Integrated Coastal Area and Marine Biodiversity Management - Phase II

Geographical location:

Africa/Madagascar > West Africa > Gambia


A 3-year Integrated Coastal Area and Marine Biodiversity Project in The Gambia ended in March 2008. That project resulted in the establishment of a community co-managed Marine Protected Area (MPA), a national marine biodiversity monitoring database, and initial inventories of marine turtles, marine mammals, and manatees.

This proposed 3.5 year project will consolidate those achievements, promote the standardization of key biodiversity monitoring protocols among the neighbouring countries, and encourage replication of the Gambian experience in other areas of The Gambia, Senegal, and Guinea Bissau.


The Gambia has an 80km long coastline and an Exclusive Economic Zone (EEZ) extending 200 nautical miles from the low water mark. Fisheries resources are provided from 2 sources, the Gambia River, covering an area of 2,000km2 and the Atlantic Ocean covering the continental shelf to an area of 5,000km2. Both provide a vast potential for the development of the fisheries sub-sector. The Maximum Sustainable Yield (MSY) of Gambian waters has been estimated at about 80,000 tonnes for pelagic and demersal species, while the current exploitation rate is between 35,000 and 40,000 tonnes.

Fish is an important source of cheap protein to the population and is believed to have potential for greater contribution to addressing the country’s food security policy objective and the economy in general. Based on the current production levels there is considerable scope for exploiting the marine pelagic fisheries and aquaculture. In contrast, there is great need for tighter and more effective control of the threatened demersal resources.

Despite an overall degradation of the environment and the change of land use over the last 30 years, The Gambia is still relatively rich in biological diversity. At least 111 mammal species, 554 bird species from 75 families, 67 reptiles and 30 amphibian species exist in the country.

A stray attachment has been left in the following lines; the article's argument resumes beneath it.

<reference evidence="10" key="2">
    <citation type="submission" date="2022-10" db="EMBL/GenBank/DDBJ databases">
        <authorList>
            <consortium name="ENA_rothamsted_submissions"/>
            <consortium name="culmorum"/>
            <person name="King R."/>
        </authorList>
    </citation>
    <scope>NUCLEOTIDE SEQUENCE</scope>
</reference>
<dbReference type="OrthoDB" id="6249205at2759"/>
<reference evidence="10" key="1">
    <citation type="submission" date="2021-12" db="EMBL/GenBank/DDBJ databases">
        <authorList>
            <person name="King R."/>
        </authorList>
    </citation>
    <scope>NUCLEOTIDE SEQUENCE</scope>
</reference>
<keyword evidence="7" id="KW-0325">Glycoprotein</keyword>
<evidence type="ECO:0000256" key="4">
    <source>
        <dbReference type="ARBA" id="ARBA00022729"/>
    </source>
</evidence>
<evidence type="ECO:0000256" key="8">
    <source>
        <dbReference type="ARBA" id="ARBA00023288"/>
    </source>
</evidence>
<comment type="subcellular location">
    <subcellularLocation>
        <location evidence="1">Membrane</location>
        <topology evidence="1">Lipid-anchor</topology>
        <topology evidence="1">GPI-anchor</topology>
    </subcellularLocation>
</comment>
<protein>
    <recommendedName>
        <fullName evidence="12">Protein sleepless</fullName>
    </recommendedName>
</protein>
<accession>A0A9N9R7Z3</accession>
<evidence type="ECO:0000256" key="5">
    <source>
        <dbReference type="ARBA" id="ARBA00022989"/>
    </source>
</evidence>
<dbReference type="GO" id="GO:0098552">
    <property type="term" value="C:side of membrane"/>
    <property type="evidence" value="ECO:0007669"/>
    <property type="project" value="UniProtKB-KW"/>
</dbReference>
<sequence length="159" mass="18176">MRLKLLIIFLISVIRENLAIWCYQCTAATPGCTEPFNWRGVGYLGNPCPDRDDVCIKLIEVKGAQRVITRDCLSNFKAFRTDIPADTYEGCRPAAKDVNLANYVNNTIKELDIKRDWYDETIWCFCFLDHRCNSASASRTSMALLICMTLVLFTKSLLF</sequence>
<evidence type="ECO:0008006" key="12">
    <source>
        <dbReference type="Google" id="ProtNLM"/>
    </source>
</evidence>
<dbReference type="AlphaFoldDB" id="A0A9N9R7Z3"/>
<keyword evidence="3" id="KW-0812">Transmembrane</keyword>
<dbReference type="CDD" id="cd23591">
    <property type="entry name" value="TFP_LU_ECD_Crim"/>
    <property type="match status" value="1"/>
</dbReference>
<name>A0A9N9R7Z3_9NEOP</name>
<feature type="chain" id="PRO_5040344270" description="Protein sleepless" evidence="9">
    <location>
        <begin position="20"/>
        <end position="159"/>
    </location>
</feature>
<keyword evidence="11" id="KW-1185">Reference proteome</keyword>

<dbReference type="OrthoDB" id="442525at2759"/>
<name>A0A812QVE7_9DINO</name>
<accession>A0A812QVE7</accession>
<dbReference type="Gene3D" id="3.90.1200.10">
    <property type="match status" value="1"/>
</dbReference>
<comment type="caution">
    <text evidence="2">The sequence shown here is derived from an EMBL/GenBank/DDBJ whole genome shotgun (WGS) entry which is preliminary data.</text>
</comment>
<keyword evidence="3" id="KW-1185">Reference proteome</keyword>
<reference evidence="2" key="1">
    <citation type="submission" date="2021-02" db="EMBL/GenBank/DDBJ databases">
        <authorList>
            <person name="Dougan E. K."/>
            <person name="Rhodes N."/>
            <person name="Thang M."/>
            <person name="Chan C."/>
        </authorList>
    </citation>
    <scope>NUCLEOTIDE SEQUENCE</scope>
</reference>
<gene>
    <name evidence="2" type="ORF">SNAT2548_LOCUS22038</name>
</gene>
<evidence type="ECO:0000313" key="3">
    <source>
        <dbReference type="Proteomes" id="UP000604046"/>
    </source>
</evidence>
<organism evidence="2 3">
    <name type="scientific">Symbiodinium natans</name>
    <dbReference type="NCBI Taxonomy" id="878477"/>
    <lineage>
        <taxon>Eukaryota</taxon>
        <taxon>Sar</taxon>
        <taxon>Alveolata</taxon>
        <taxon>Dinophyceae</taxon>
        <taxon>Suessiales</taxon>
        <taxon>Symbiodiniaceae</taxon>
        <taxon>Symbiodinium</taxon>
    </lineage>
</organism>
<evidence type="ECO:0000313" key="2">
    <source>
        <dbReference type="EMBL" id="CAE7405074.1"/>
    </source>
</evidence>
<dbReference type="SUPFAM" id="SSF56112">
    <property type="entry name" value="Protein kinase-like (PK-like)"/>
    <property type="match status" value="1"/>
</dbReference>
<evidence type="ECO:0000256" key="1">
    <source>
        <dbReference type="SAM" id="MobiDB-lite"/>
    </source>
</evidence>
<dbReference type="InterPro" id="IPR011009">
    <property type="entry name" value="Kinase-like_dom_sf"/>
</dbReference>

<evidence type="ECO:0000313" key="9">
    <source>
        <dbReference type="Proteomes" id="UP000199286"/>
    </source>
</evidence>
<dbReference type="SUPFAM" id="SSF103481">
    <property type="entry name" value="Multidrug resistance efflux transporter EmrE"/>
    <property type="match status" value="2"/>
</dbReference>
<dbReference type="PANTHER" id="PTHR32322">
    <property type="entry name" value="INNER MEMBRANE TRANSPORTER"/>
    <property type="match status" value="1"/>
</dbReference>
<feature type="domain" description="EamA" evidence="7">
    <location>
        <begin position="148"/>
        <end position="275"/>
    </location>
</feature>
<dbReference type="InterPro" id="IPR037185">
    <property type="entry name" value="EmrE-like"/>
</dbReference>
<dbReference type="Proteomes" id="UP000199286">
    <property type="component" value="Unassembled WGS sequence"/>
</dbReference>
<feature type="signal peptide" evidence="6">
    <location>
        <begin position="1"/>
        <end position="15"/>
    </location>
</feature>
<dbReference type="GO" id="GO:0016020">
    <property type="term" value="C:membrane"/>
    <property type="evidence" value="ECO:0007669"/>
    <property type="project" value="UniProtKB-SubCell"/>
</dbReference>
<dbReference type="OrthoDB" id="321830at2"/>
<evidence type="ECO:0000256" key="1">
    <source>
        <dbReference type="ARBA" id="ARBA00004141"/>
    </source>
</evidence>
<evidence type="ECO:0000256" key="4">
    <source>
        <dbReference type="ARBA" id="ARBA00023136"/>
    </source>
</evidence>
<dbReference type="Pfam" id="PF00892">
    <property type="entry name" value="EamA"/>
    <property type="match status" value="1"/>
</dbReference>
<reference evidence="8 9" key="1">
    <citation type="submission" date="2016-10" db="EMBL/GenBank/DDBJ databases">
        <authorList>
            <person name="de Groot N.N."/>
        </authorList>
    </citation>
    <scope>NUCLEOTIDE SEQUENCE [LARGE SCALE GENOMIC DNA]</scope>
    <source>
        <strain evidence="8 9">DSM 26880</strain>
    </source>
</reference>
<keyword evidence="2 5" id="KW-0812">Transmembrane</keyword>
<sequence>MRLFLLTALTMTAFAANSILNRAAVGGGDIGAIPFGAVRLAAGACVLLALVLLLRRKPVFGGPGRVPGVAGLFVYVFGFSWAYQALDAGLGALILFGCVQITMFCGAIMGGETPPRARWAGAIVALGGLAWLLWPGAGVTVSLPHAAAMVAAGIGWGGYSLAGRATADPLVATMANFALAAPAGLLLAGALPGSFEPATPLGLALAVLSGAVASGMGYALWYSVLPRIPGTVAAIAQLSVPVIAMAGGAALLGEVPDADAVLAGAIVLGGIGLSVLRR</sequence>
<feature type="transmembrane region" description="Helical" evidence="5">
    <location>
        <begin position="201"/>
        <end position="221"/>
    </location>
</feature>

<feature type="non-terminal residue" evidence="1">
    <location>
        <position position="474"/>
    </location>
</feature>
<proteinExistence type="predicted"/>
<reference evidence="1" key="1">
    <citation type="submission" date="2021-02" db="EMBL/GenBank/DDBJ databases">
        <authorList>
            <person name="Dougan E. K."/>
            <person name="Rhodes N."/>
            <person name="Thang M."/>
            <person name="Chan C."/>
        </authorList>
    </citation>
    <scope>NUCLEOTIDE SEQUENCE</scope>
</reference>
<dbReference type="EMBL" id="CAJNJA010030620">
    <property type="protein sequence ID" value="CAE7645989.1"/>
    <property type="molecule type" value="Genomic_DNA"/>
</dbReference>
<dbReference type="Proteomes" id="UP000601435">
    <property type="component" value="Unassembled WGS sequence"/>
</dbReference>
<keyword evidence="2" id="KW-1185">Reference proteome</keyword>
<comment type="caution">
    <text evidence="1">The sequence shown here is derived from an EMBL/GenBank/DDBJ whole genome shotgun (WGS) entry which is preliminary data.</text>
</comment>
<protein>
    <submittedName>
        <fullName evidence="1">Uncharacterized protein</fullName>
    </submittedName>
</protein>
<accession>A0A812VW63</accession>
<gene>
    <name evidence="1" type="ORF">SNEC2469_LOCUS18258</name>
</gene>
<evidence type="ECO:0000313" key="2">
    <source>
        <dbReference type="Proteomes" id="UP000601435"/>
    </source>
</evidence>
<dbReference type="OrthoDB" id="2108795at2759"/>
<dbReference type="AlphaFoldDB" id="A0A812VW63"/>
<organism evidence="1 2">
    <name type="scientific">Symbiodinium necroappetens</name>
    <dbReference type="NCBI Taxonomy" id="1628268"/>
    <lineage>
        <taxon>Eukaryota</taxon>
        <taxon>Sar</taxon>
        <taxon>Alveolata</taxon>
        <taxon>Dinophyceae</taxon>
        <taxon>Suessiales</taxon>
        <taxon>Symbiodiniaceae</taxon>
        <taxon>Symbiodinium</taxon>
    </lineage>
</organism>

The parks and wildlife biodiversity and, marine and coastal biodiversity are mainly sheltered in protected areas and their associated marine and coastal niches.

The current protected area system established under the Biodiversity/Wildlife Conservation Act 2003 is comprised of 7 national parks and nature reserves under the mandate of the Department of Parks and wildlife Management (DPWM) covering a total land area of about 4.1% (about 438 sq km) of the country’s land area. These are Abuko Nature Reserve and Tanji Bird Reserve, Tanbi Wetland Complex in Western Region; River Gambia National Park in Central River Region; Nuimi National Park and Bao Bolon Wetland in North Bank Region; and, Kiang West National Park in Lower River Region. Bao Bolon Wetland Reserve, Nuimi National Park and Tanbi Wetland Complex are designated as Ramsar sites following the country ratification the Ramsar Convention in 1996.

The Abuko Nature Reserve holds a substantial population of Nile Crocodiles and attracts a wide variety of birds and mammals especially during the dry season. It has a total of 23 species of mammals, 37 reptiles and over 270 bird species. It also features an important Gallery Forest. Abuko Nature Reserve has one of the most representative samples of Guinea woodland which harbours a number of species of very local distribution within The Gambia, including the dwarf crocodile (Osteolaemus tetraspis), now presume locally extinction in Abuko, Ahanta Francolin (Francolinus ahantensis), white-spotted flufftail (Sarothrura Pulchra) and African Goshawk (Accipiter tachiro macrosceliders).